Windows 11 Build 17152 finally brings back this hidden feature that has many users excited about the next iteration of Windows. What is this feature, you ask? It’s the ability to add toolbars to your Windows taskbar! Remember in Windows XP and Windows 7 you could easily add a toolbar to your taskbar and access it from any program window? Well, if you miss that functionality then build 17152 has some great news for you. Let’s take a look at how this works! Windows 11 Build Finally Brings Back This Hidden Feature

The How-To: Enable Aero Lite

Have you ever wanted to enable Aero Lite on Windows 10? As in, that super-thin window chrome from Vista and 7? Well, a leaked version of Windows 10 build 10548 brings back Aero Lite – which is actually just a special theme. Here’s how to get it: 1. Run regedit 2. Navigate to HKEY_LOCAL_MACHINE\SOFTWARE\Microsoft\Windows NT\CurrentVersion 3. Look for the value UIShell 4. Double click on HintUITheme and change its value from 1 (modern) to 0 (classic) 5. Save 6.

More information

Every Windows user knows how important it is to have a reliable anti-virus system on their machine. Antivirus helps prevent malicious software (malware) from infecting your computer, and can also identify existing infections that may not be behaving properly. But most modern-day antivirus programs do much more than simply scan for threats; they’re packed with powerful utilities designed to help users safely browse online and maintain a well-protected PC.

Windows 11 Build Finally Brings Back This Hidden Feature
Windows 11 Build Finally Brings Back This Hidden Feature

We’ve rounded up five of our favorite free antivirus programs for Windows machines so you can find one that best fits your needs and preferences.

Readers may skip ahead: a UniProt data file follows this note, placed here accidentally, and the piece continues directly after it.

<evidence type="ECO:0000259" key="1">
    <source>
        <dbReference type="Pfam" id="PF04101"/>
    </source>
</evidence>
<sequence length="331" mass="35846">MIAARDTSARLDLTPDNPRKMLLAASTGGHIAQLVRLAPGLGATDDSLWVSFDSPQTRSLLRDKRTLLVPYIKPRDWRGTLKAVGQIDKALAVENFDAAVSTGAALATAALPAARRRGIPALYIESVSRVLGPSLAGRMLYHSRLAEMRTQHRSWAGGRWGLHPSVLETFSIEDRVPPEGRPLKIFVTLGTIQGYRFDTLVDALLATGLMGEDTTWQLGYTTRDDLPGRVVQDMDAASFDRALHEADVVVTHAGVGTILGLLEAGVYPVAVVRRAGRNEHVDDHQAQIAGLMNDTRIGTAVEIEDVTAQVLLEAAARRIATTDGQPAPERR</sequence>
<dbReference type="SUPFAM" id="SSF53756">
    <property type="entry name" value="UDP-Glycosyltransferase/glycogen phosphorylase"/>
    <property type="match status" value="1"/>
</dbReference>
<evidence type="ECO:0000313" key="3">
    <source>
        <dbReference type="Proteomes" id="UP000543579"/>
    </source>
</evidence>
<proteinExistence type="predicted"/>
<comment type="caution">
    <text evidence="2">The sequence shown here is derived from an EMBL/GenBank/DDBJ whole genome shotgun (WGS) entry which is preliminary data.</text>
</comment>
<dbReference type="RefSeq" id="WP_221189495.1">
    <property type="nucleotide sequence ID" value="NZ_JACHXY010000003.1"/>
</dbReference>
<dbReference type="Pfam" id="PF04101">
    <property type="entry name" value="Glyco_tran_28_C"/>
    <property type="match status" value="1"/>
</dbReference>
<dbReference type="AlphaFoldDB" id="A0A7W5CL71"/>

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How to enable/disable other features

For example, to disable Windows Media Player, type mmc devmgmt.msc in a Command Prompt window and press Enter. In Device Manager (devmgmt.msc), select Media Devices from under Sound, video and game controllers. Double-click on your sound card driver and select Driver Properties from its context menu. Select Deinstall for each of your audio drivers and remove any other components that may be loaded for it—like WDM Streaming Data Renderers or Smart Tee/Sink-to-Sink Converters—that you do not need for use with third-party apps like VLC or iTunes. Restart your computer when you’re done to complete installation of these drivers.

Focus settings. You can enable different focus settings. ( …

In Windows 10, Microsoft moved some of these settings to Settings > Ease of Access. For example, you can now set up a camera shortcut to open your computer’s built-in facial recognition system from anywhere.) But you might be surprised to learn that Windows still includes several settings related to speech recognition. And they’re all in a single menu called Speech Recognition Settings (rather than being scattered around throughout other menus). You can find these in Settings > Time & Language > Speech Recognition.

Snap layouts. Snap layouts let you customize windows to your liking. ( …